When students attend open houses and orientation, studying abroad is always a popular topic. Everyone dreams of adventure in far off lands. There isn’t much debate online about the benefits of studying abroad. You’ll find an overwhelming bounty of articles expounding on the many benefits of spreading your wings. While they are harder to find, there are some people who don’t think studying abroad is a good investment of your time. We’ll steer clear of the debate about the merits of studying abroad, but once you’ve made that decision, what are the things you need consider.
To help us figure this out, we’ve asked Ms. Hannah Farrar from The University of Colorado Boulder to give us some of the details. She studied abroad in Senegal and is currently an Education Abroad Program Manager at the university. Ms. Farrar helps students navigate the study abroad process – she’s got us covered.
The first and most important thing you need to know once you’ve decided to pursue this adventure is that your school will offer lots of help. Most students think of small or private colleges when it comes to studying abroad – and in fact, the top schools for study abroad programs do fall into those categories. But major universities have the same programs and many times have more support resources making the process just as easy as a smaller school.
A simple web search will get you in touch with the study abroad office; you can also find study abroad tables at campus info fairs. Getting started is the hardest step but if you feel a little overwhelmed Marissa Casey, a junior Public Relations major at CU Boulder has some advice: “DO IT. JUST DO IT. Studying abroad was literally the best experience of my entire life. You will learn so much.”
After you’re in contact with the study abroad office, they’ll likely recommend (or require) that you learn the basics of the process. This can be through a face-to-face session or through a short online video lesson. Ms. Farrar told us that these mini-lessons cover the basics; like academics (how courses are evaluated for credit), finances (cost & financial aid), and the basic types of programs available (yearlong, semester, summer programs, internships, field studies).
Exchange or Program
Ms. Farrar also explained that there are two kinds of study abroad services offered by universities. The first is student exchange. Exchanges are when your college has a specific relationship with a foreign college. Because of this one-to-one relationship, direct exchanges have fewer options in terms of school choice. Exchanges are great for a more independent, embedded cultural exchange. At most large schools, the tuition will be the same for an exchange but the housing costs may be different.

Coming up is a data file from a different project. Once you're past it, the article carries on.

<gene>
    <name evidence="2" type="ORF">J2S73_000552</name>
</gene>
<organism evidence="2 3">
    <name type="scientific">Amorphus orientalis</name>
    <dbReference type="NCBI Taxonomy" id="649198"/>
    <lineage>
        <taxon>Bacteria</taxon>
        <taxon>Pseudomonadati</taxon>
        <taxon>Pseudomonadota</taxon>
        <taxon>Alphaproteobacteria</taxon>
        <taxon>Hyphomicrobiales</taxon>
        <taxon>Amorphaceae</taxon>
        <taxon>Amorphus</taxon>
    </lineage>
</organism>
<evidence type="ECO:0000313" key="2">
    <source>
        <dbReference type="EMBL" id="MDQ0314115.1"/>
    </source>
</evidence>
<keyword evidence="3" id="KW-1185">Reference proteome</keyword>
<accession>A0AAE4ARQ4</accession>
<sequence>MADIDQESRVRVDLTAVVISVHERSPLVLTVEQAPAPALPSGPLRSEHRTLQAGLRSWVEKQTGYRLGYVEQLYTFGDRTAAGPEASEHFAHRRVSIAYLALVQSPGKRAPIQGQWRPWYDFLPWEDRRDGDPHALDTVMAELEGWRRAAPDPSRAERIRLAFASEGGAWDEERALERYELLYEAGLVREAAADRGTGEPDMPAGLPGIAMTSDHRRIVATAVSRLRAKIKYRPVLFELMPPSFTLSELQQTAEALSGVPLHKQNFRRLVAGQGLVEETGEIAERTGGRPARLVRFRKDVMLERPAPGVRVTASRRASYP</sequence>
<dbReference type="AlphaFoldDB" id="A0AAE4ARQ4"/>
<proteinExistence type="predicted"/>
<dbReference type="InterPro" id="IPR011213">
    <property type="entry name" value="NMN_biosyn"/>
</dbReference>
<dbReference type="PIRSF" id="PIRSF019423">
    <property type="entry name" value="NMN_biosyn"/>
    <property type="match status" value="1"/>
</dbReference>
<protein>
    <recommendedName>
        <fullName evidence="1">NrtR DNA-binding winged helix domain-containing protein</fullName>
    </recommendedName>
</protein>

The second type is going through a study abroad service provider. These study abroad service providers offer programs at most colleges and universities. If you’re considering a service provider, you can check their reviews too. The costs for these will vary. Ms. Farrar told us that the service provider programs are great for students worried about language barriers, and who want to meet students from all over the world (not just the host nation).
According to Farrar the main difference between an exchange and service provider program is the level of support that students receive with exchanges offering less support and programs offering more. When selecting between the programs Marissa Casey, who recently returned from studying abroad in Europe, thinks students should “Do as much research as possible to find the best place for you. If you want to learn a language and truly get to know the culture then absolutely live with a host family, if you just want to have a great time abroad and get to know people and learn things, then live in student housing.”
Getting back to cost, you may not need to worry about paying the costs directly to the international university. Ms. Farrar explained that most colleges will bill you just like any other semester. This is great because it simplifies the process and also allows your financial aid to be applied to your study abroad program. Your school should provide a cost comparison so that you can select a program that fits your specific budget. Your parents will probably be concerned about the cost so getting all the info ready for them will help you have that conversation.
Marissa Casey echoed that telling us that students need to “make sure you have all of the finances laid out in front of them (your parents). I did a comparison to everything that they pay for at CU vs. the whole cost of the program and it ended up being really similar to a semester at CU.” Of course, your parents might be just as excited about studying abroad as you. Sarah Rooney, a junior at CU Boulder told us that her “parents were really supportive and wanted me to go abroad before I had even decided to go!”
Once you’ve reached out to your campus study abroad office; you’ve completed the basic training; you’ve decided if you want an exchange or service provider program; and you;ve figured out the costs; what’s next? Now it’s time to select a specific program. The most important part of selecting your program is your major and specific course requirements. You don’t want to have an amazing experience abroad and get back to campus only to find that your graduation date just moved back one semester!